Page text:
In the last half-dozen posts, I’ve explored the noise reduction effects and quality of the results from six or seven different downsampling methods. From doing that work, I’ve concluded that there are several choices for someone with a small-pixel camera to produce images that have similar noise characteristics as those made with a large-pixel camera, after the small-pixel images are down res’d to the resolution of the large-pixel camera, as stated by photographic equivalence.
The above depends on the FWC of the cameras being proportional to the square of the pixel pitch. It further depends on an assumption about read noise. If the read noise of the cameras involved is proportional to the pixel area, then the sun and moon align and the noise part of equivalence is handled.
But the above assumption about read noise is suspect. I’ll make one that’s pretty far out in the other direction. Let’s assume the read noise is independent of pixel size. That gives a real advantage to the large pixel cameras. Is it enough for them to win the noise battle with their small-pixel brethren at the same downsampled resolution?
Not if you throw non-linear noise reduction techniques like those baked into Lightroom and Adobe Camera Raw.
Here’s how I know. I used my camera simulator to make two “photographs” of Bruce Lindbloom’s desk, with the sim set to ISO 3200, with a 1.25 micrometer (um) pixel pitch, and a 5 um pixel pitch.
The other important parameters that I used are:
- Simulated Otus 55mm f/1.4 lens
- Aperture: f/5.6
- Bayer CFA with sRGB filter characteristics
- Fill factor = 1.0
- 0.375 pixel phase-shift AA filter
- Diffraction calculated at 450nm for blue plane, 550nm for the green plane, and 650nm for the red plane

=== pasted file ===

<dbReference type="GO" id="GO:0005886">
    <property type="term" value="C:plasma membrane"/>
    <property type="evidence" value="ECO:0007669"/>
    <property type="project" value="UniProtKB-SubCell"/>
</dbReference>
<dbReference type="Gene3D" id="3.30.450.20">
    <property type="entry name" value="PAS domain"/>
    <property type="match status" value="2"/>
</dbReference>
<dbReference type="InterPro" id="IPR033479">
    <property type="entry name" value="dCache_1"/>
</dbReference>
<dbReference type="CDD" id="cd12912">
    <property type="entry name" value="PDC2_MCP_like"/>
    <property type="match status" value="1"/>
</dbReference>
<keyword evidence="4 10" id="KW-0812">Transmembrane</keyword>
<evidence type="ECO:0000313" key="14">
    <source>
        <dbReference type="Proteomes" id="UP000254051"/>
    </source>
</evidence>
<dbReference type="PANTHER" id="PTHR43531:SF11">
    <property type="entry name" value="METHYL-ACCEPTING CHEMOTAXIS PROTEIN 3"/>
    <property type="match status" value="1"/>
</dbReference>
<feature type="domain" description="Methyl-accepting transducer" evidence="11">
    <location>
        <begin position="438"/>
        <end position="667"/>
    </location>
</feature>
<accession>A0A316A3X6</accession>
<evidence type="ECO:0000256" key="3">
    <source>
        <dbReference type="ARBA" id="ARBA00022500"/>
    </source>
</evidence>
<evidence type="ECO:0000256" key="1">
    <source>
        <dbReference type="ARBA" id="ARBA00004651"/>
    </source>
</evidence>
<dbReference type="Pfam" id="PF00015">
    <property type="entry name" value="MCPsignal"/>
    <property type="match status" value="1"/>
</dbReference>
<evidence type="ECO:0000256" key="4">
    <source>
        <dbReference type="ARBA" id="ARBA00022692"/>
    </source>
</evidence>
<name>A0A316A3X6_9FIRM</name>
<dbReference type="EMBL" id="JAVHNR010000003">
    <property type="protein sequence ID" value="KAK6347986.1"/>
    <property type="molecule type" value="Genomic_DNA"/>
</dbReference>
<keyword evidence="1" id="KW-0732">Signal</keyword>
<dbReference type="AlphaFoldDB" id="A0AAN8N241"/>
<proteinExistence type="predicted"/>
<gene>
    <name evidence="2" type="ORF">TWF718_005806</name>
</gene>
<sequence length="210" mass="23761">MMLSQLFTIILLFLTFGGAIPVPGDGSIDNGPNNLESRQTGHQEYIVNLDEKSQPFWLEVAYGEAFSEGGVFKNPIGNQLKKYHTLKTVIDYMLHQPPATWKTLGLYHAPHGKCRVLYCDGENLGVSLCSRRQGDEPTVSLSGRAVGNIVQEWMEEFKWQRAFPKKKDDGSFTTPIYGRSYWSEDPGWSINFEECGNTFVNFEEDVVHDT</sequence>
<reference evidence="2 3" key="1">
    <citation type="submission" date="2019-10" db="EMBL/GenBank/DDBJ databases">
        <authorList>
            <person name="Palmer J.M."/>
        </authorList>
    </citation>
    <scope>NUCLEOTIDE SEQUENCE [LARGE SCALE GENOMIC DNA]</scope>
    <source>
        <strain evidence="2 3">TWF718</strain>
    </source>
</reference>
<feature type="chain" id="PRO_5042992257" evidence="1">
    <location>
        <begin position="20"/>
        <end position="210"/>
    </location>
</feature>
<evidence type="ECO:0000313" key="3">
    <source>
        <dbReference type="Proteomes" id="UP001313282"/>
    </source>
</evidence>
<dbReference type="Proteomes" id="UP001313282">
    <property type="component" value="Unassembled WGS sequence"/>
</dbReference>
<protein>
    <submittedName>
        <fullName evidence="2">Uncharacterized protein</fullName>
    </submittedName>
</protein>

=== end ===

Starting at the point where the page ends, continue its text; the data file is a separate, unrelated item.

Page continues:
- Full well capacity = 1600 electrons per square um
- Read noise sigma = 1.5 electrons
- Bilinear interpolation demosaicing
The first two images have been enlarged 3x using nearest neighbor before being JPEG’d. The second two are enlarged by 9x using the same method.
Here’s the scene as captured by the camera above with the pixel pitch set to 5 um:
And at 1.25 um, processed in Lr with luminance noise reduction set to 100, chroma noise reduction set to 100, and exported at 25% magnification by Lightroom with no sharpening:
Now let’s zoom in:
With the 5 um camera:
And the 1.25 um camera:
Being able to use nonlinear noise reduction on the higher resolution camera is a game-changer. The noise in the lower image is actually lower than that in the upper one. However, there’s much more detail in the lower image. The ugly zipper artifacts from the demosaicing are completely gone.
What if we try to do some nonlinear noise reduction on the image from the big-pixel camera. Here’s one attempt:
We lose sharpness and still can’t get the noise down to where it is in the 1.25 um image. We still have residual zipper artifacts on the bottom of the yellow Macbeth patch. There are color errors on the sides of the gray patches.
And this was after making some assumptions about read noise that stacked the deck in favor of the big-pixel camera.
Jack Hogan says
Funny how the noise reduced 1.25um image appears to also have lost contrast and saturation compared to the 5um.